While an Affordable Care Act repeal is imminent, any major changes to the law will be at least a couple years off as Republicans work out a feasible plan. But there are some easy things they can do right away to close loopholes that are costing taxpayers, insurance companies, and the health care system overall.

One of those is special enrollment periods, which allows people to sign up for health care within 60 days of a major life event including, losing health coverage, moving, getting married, having a baby, or adopting a child.

Experts say some people are abusing those options to enroll.

"Allowing people to sign up for coverage, pretty much when they feel like they need services, that's a disaster. So we need to validate that people actually qualify for the special enrollment period,” said John Cerisano, the BlueCross BlueShield Association federal relations vice president.

Another area of waste and abuse is people taking advantage of grace periods. Before the ACA, insurers could cancel policies after 30 days of non-payment. Now, insurers must wait 90 days.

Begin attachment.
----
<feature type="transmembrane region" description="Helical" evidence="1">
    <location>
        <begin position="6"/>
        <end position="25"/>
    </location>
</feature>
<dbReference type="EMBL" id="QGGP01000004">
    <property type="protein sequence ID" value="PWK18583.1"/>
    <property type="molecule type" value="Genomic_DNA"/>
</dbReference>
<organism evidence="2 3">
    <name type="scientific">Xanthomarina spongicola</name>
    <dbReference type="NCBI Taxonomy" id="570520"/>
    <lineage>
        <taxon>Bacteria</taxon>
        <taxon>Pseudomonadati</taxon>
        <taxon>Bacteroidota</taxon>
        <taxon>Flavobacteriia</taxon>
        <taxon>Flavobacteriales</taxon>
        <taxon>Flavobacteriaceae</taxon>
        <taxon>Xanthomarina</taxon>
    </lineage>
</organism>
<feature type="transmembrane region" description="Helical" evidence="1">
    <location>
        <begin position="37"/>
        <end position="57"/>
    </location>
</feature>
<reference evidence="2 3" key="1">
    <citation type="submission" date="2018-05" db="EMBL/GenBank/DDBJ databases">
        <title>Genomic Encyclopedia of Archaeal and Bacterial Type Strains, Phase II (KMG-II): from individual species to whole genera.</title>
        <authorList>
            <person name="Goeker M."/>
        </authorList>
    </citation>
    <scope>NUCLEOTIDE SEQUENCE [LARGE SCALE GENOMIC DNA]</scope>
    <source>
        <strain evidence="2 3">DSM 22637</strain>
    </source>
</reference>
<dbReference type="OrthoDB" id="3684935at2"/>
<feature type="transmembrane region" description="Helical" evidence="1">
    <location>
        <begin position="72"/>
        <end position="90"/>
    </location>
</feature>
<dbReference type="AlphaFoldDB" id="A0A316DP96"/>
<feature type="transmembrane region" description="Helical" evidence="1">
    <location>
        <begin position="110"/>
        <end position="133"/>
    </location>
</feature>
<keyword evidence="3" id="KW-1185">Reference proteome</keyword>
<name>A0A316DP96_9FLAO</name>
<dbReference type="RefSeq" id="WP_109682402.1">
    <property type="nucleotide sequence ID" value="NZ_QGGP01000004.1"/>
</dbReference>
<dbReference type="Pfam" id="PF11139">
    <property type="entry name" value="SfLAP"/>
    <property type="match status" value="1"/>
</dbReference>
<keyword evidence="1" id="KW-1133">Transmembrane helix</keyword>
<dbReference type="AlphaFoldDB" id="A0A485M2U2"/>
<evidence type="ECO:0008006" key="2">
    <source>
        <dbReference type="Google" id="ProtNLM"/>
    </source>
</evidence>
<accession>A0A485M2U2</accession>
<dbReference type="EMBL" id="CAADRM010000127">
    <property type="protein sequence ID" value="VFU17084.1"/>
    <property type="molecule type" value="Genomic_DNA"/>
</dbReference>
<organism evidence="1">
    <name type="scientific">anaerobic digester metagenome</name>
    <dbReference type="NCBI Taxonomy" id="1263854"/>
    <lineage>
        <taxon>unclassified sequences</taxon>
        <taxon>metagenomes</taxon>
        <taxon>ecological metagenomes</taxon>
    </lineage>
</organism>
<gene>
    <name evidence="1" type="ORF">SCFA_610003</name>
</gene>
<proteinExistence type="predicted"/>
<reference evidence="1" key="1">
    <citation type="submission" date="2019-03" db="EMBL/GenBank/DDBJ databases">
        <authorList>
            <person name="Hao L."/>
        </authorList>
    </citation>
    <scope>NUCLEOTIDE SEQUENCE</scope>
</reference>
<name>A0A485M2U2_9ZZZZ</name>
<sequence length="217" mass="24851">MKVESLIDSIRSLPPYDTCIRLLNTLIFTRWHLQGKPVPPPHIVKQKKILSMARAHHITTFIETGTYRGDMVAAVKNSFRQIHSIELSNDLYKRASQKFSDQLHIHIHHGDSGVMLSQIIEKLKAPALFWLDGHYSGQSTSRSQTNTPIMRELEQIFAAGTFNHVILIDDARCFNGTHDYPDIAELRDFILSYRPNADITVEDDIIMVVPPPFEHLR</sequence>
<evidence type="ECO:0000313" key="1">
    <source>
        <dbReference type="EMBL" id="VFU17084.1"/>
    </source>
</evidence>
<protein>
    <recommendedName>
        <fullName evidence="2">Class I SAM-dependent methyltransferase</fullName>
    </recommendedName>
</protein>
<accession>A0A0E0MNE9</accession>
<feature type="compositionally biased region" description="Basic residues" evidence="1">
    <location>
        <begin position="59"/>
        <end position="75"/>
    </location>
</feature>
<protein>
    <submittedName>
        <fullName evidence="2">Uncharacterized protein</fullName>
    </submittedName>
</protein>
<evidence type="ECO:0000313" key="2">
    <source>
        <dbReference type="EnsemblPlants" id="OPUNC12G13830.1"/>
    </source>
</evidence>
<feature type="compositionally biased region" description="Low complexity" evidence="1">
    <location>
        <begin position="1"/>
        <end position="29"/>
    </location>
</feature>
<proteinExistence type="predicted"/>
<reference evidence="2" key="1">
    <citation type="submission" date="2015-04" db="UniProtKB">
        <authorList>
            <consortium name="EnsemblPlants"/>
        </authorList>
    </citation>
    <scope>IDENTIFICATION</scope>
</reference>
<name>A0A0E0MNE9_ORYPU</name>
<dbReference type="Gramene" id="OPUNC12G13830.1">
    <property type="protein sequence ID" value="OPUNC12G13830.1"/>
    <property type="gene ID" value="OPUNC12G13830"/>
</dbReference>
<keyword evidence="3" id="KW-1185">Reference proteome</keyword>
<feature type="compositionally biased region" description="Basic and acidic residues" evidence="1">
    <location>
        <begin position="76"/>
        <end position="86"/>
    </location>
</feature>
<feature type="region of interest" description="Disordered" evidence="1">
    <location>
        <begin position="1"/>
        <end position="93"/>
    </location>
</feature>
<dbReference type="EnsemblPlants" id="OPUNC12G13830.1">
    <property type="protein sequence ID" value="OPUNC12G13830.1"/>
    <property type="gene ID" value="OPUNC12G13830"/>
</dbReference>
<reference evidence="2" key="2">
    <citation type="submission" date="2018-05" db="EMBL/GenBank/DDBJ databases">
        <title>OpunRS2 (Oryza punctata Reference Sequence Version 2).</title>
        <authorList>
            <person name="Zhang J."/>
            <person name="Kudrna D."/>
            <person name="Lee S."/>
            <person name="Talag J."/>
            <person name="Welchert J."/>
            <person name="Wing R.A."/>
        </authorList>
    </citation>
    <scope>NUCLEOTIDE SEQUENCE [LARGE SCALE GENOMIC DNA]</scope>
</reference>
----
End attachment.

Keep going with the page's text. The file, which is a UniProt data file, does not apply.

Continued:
"After the 90-day grace period, an individual can resign back up for coverage, even with the same carrier, and the carrier is not able to go back and recoup those passed due premiums. That's something that can be taken care of relatively quickly,” Cerisano said.

Experts say it is also possible that the individual mandate could be eliminated relatively quickly too - but not in the way you might expect.

"I think they're going to re-brand the mandate. I think they're going to call it something else. I think this would be very easy to do. Instead of guaranteed issue with all these special enrollment periods, you change that to guaranteed renewability. And you portray that as, 'See what we have given you. You've taken personal responsibility to get insurance, and once you have insurance, they can't cancel you for preexisting conditions,'" said Dr. Nancy Nielsen, M.D., Ph.D.,UB senior associate dean for health policy.

The individual mandate concept was instituted in Massachusetts under Republican Governor Mitt Romney before President Obama's Affordable Care Act.  And the mandate was branded as an individual responsibility. Those who did not buy health insurance had to pay a penalty. A sliding "affordability scale" determined whether a person had to pay that fine.